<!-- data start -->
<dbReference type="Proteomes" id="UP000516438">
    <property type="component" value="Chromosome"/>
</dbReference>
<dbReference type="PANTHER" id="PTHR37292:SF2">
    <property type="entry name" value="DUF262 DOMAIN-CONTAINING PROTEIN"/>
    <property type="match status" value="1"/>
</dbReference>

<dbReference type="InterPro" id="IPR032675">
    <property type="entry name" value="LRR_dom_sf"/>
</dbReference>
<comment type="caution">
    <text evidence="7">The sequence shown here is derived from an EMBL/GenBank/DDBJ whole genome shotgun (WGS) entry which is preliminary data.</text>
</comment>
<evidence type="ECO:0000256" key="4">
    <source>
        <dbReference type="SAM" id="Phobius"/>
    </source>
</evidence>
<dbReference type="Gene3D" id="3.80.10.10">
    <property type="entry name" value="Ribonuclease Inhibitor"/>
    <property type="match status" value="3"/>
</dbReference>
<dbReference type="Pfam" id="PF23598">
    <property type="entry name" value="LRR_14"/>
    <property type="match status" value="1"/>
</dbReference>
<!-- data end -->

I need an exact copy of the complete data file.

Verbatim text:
<dbReference type="Proteomes" id="UP000516438">
    <property type="component" value="Chromosome"/>
</dbReference>
<dbReference type="PANTHER" id="PTHR37292:SF2">
    <property type="entry name" value="DUF262 DOMAIN-CONTAINING PROTEIN"/>
    <property type="match status" value="1"/>
</dbReference>

<dbReference type="InterPro" id="IPR032675">
    <property type="entry name" value="LRR_dom_sf"/>
</dbReference>
<comment type="caution">
    <text evidence="7">The sequence shown here is derived from an EMBL/GenBank/DDBJ whole genome shotgun (WGS) entry which is preliminary data.</text>
</comment>
<evidence type="ECO:0000256" key="4">
    <source>
        <dbReference type="SAM" id="Phobius"/>
    </source>
</evidence>
<dbReference type="Gene3D" id="3.80.10.10">
    <property type="entry name" value="Ribonuclease Inhibitor"/>
    <property type="match status" value="3"/>
</dbReference>
<dbReference type="Pfam" id="PF23598">
    <property type="entry name" value="LRR_14"/>
    <property type="match status" value="1"/>
</dbReference>